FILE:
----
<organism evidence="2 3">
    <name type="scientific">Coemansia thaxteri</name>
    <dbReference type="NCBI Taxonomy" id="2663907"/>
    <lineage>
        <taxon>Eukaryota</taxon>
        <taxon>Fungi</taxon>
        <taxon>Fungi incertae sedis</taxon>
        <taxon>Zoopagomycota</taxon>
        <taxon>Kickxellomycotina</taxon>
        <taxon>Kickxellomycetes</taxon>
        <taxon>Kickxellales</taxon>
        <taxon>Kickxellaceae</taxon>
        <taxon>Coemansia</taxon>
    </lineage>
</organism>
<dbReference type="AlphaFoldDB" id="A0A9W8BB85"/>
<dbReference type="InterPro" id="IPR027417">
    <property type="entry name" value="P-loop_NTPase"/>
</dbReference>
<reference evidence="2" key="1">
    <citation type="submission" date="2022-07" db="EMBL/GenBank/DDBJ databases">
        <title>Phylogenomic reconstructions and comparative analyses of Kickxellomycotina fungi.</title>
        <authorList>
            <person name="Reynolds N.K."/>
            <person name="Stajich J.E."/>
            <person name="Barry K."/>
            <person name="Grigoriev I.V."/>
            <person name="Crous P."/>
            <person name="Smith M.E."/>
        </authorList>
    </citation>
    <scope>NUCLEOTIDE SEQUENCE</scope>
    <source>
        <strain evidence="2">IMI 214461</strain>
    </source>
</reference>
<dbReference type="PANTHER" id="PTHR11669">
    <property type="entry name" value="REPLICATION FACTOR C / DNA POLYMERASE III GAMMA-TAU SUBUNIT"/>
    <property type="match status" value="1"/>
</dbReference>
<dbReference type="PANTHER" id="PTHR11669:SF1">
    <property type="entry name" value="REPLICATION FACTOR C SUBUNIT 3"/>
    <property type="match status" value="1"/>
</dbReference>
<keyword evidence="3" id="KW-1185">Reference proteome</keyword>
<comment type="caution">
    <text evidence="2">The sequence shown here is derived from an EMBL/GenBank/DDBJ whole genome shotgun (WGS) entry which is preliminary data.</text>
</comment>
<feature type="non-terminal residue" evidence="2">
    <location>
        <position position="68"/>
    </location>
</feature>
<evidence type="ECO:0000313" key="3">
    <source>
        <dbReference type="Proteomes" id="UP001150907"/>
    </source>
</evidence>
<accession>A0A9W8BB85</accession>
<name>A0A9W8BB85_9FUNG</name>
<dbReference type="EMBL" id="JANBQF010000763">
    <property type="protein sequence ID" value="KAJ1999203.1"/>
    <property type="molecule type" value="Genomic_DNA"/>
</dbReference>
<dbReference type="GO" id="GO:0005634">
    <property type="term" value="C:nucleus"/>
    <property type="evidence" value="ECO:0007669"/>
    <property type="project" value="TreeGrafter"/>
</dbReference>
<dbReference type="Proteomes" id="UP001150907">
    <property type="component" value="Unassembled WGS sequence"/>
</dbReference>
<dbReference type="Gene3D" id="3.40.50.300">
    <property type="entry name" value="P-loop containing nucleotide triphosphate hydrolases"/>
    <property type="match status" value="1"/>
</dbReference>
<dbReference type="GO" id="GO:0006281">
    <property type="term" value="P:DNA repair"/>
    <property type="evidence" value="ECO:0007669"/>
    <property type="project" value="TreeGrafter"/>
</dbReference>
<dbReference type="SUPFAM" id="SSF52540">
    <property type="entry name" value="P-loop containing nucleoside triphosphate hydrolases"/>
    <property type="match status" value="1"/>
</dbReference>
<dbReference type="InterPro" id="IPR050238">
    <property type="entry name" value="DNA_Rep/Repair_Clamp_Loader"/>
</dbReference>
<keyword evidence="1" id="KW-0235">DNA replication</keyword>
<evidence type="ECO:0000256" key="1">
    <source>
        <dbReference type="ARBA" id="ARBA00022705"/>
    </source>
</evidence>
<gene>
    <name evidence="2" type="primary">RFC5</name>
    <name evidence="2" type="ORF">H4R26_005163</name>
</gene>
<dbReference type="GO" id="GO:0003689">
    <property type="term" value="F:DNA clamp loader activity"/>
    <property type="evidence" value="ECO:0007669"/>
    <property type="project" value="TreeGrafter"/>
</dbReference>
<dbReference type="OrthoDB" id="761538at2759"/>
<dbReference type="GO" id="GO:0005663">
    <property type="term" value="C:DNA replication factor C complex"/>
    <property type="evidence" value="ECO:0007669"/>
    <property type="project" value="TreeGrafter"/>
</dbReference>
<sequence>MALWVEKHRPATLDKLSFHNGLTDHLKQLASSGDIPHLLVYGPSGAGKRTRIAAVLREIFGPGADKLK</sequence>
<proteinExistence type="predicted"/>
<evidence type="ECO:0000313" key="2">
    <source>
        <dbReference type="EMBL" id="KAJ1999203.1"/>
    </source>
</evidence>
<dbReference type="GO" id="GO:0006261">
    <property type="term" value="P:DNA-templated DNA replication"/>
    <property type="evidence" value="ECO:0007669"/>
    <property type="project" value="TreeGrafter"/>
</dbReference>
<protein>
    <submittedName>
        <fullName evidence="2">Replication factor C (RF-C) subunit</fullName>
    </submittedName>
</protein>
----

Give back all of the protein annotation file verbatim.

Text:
<organism evidence="2 3">
    <name type="scientific">Coemansia thaxteri</name>
    <dbReference type="NCBI Taxonomy" id="2663907"/>
    <lineage>
        <taxon>Eukaryota</taxon>
        <taxon>Fungi</taxon>
        <taxon>Fungi incertae sedis</taxon>
        <taxon>Zoopagomycota</taxon>
        <taxon>Kickxellomycotina</taxon>
        <taxon>Kickxellomycetes</taxon>
        <taxon>Kickxellales</taxon>
        <taxon>Kickxellaceae</taxon>
        <taxon>Coemansia</taxon>
    </lineage>
</organism>
<dbReference type="AlphaFoldDB" id="A0A9W8BB85"/>
<dbReference type="InterPro" id="IPR027417">
    <property type="entry name" value="P-loop_NTPase"/>
</dbReference>
<reference evidence="2" key="1">
    <citation type="submission" date="2022-07" db="EMBL/GenBank/DDBJ databases">
        <title>Phylogenomic reconstructions and comparative analyses of Kickxellomycotina fungi.</title>
        <authorList>
            <person name="Reynolds N.K."/>
            <person name="Stajich J.E."/>
            <person name="Barry K."/>
            <person name="Grigoriev I.V."/>
            <person name="Crous P."/>
            <person name="Smith M.E."/>
        </authorList>
    </citation>
    <scope>NUCLEOTIDE SEQUENCE</scope>
    <source>
        <strain evidence="2">IMI 214461</strain>
    </source>
</reference>
<dbReference type="PANTHER" id="PTHR11669">
    <property type="entry name" value="REPLICATION FACTOR C / DNA POLYMERASE III GAMMA-TAU SUBUNIT"/>
    <property type="match status" value="1"/>
</dbReference>
<dbReference type="PANTHER" id="PTHR11669:SF1">
    <property type="entry name" value="REPLICATION FACTOR C SUBUNIT 3"/>
    <property type="match status" value="1"/>
</dbReference>
<keyword evidence="3" id="KW-1185">Reference proteome</keyword>
<comment type="caution">
    <text evidence="2">The sequence shown here is derived from an EMBL/GenBank/DDBJ whole genome shotgun (WGS) entry which is preliminary data.</text>
</comment>
<feature type="non-terminal residue" evidence="2">
    <location>
        <position position="68"/>
    </location>
</feature>
<evidence type="ECO:0000313" key="3">
    <source>
        <dbReference type="Proteomes" id="UP001150907"/>
    </source>
</evidence>
<accession>A0A9W8BB85</accession>
<name>A0A9W8BB85_9FUNG</name>
<dbReference type="EMBL" id="JANBQF010000763">
    <property type="protein sequence ID" value="KAJ1999203.1"/>
    <property type="molecule type" value="Genomic_DNA"/>
</dbReference>
<dbReference type="GO" id="GO:0005634">
    <property type="term" value="C:nucleus"/>
    <property type="evidence" value="ECO:0007669"/>
    <property type="project" value="TreeGrafter"/>
</dbReference>
<dbReference type="Proteomes" id="UP001150907">
    <property type="component" value="Unassembled WGS sequence"/>
</dbReference>
<dbReference type="Gene3D" id="3.40.50.300">
    <property type="entry name" value="P-loop containing nucleotide triphosphate hydrolases"/>
    <property type="match status" value="1"/>
</dbReference>
<dbReference type="GO" id="GO:0006281">
    <property type="term" value="P:DNA repair"/>
    <property type="evidence" value="ECO:0007669"/>
    <property type="project" value="TreeGrafter"/>
</dbReference>
<dbReference type="SUPFAM" id="SSF52540">
    <property type="entry name" value="P-loop containing nucleoside triphosphate hydrolases"/>
    <property type="match status" value="1"/>
</dbReference>
<dbReference type="InterPro" id="IPR050238">
    <property type="entry name" value="DNA_Rep/Repair_Clamp_Loader"/>
</dbReference>
<keyword evidence="1" id="KW-0235">DNA replication</keyword>
<evidence type="ECO:0000256" key="1">
    <source>
        <dbReference type="ARBA" id="ARBA00022705"/>
    </source>
</evidence>
<gene>
    <name evidence="2" type="primary">RFC5</name>
    <name evidence="2" type="ORF">H4R26_005163</name>
</gene>
<dbReference type="GO" id="GO:0003689">
    <property type="term" value="F:DNA clamp loader activity"/>
    <property type="evidence" value="ECO:0007669"/>
    <property type="project" value="TreeGrafter"/>
</dbReference>
<dbReference type="OrthoDB" id="761538at2759"/>
<dbReference type="GO" id="GO:0005663">
    <property type="term" value="C:DNA replication factor C complex"/>
    <property type="evidence" value="ECO:0007669"/>
    <property type="project" value="TreeGrafter"/>
</dbReference>
<sequence>MALWVEKHRPATLDKLSFHNGLTDHLKQLASSGDIPHLLVYGPSGAGKRTRIAAVLREIFGPGADKLK</sequence>
<proteinExistence type="predicted"/>
<evidence type="ECO:0000313" key="2">
    <source>
        <dbReference type="EMBL" id="KAJ1999203.1"/>
    </source>
</evidence>
<dbReference type="GO" id="GO:0006261">
    <property type="term" value="P:DNA-templated DNA replication"/>
    <property type="evidence" value="ECO:0007669"/>
    <property type="project" value="TreeGrafter"/>
</dbReference>
<protein>
    <submittedName>
        <fullName evidence="2">Replication factor C (RF-C) subunit</fullName>
    </submittedName>
</protein>